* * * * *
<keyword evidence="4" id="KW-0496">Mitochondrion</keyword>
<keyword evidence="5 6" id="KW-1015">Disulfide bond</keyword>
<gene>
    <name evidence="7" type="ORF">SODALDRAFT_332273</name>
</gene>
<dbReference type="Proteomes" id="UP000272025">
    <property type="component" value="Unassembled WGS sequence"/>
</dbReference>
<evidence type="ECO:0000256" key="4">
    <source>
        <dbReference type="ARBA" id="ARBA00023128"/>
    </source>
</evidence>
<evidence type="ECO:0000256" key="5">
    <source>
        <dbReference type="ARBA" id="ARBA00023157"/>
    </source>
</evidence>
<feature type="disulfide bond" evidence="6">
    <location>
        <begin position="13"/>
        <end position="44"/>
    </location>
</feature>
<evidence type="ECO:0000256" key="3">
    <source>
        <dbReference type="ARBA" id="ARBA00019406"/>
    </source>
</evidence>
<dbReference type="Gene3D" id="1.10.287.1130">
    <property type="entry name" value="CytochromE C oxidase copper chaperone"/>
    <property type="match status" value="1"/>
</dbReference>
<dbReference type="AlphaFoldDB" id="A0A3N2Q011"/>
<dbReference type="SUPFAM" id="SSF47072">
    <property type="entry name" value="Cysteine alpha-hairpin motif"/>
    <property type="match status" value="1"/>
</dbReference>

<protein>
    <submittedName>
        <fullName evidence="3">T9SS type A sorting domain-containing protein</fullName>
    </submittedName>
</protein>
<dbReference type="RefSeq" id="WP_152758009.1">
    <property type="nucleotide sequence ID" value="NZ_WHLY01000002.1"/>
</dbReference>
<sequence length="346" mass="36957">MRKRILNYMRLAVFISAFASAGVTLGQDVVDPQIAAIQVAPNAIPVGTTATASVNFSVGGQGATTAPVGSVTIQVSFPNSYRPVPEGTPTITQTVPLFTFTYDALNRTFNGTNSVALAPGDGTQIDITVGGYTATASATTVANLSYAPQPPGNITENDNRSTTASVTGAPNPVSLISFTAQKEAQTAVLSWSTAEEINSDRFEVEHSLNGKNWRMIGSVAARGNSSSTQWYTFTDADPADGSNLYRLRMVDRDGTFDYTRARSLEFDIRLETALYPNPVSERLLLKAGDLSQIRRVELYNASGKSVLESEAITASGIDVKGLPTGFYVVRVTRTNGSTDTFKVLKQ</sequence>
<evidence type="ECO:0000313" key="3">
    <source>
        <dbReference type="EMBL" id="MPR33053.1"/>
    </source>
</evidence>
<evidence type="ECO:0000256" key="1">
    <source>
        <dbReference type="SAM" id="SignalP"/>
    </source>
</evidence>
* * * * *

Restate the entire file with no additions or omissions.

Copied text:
<keyword evidence="4" id="KW-0496">Mitochondrion</keyword>
<keyword evidence="5 6" id="KW-1015">Disulfide bond</keyword>
<gene>
    <name evidence="7" type="ORF">SODALDRAFT_332273</name>
</gene>
<dbReference type="Proteomes" id="UP000272025">
    <property type="component" value="Unassembled WGS sequence"/>
</dbReference>
<evidence type="ECO:0000256" key="4">
    <source>
        <dbReference type="ARBA" id="ARBA00023128"/>
    </source>
</evidence>
<evidence type="ECO:0000256" key="5">
    <source>
        <dbReference type="ARBA" id="ARBA00023157"/>
    </source>
</evidence>
<feature type="disulfide bond" evidence="6">
    <location>
        <begin position="13"/>
        <end position="44"/>
    </location>
</feature>
<evidence type="ECO:0000256" key="3">
    <source>
        <dbReference type="ARBA" id="ARBA00019406"/>
    </source>
</evidence>
<dbReference type="Gene3D" id="1.10.287.1130">
    <property type="entry name" value="CytochromE C oxidase copper chaperone"/>
    <property type="match status" value="1"/>
</dbReference>
<dbReference type="AlphaFoldDB" id="A0A3N2Q011"/>
<dbReference type="SUPFAM" id="SSF47072">
    <property type="entry name" value="Cysteine alpha-hairpin motif"/>
    <property type="match status" value="1"/>
</dbReference>

<protein>
    <submittedName>
        <fullName evidence="3">T9SS type A sorting domain-containing protein</fullName>
    </submittedName>
</protein>
<dbReference type="RefSeq" id="WP_152758009.1">
    <property type="nucleotide sequence ID" value="NZ_WHLY01000002.1"/>
</dbReference>
<sequence length="346" mass="36957">MRKRILNYMRLAVFISAFASAGVTLGQDVVDPQIAAIQVAPNAIPVGTTATASVNFSVGGQGATTAPVGSVTIQVSFPNSYRPVPEGTPTITQTVPLFTFTYDALNRTFNGTNSVALAPGDGTQIDITVGGYTATASATTVANLSYAPQPPGNITENDNRSTTASVTGAPNPVSLISFTAQKEAQTAVLSWSTAEEINSDRFEVEHSLNGKNWRMIGSVAARGNSSSTQWYTFTDADPADGSNLYRLRMVDRDGTFDYTRARSLEFDIRLETALYPNPVSERLLLKAGDLSQIRRVELYNASGKSVLESEAITASGIDVKGLPTGFYVVRVTRTNGSTDTFKVLKQ</sequence>
<evidence type="ECO:0000313" key="3">
    <source>
        <dbReference type="EMBL" id="MPR33053.1"/>
    </source>
</evidence>
<evidence type="ECO:0000256" key="1">
    <source>
        <dbReference type="SAM" id="SignalP"/>
    </source>
</evidence>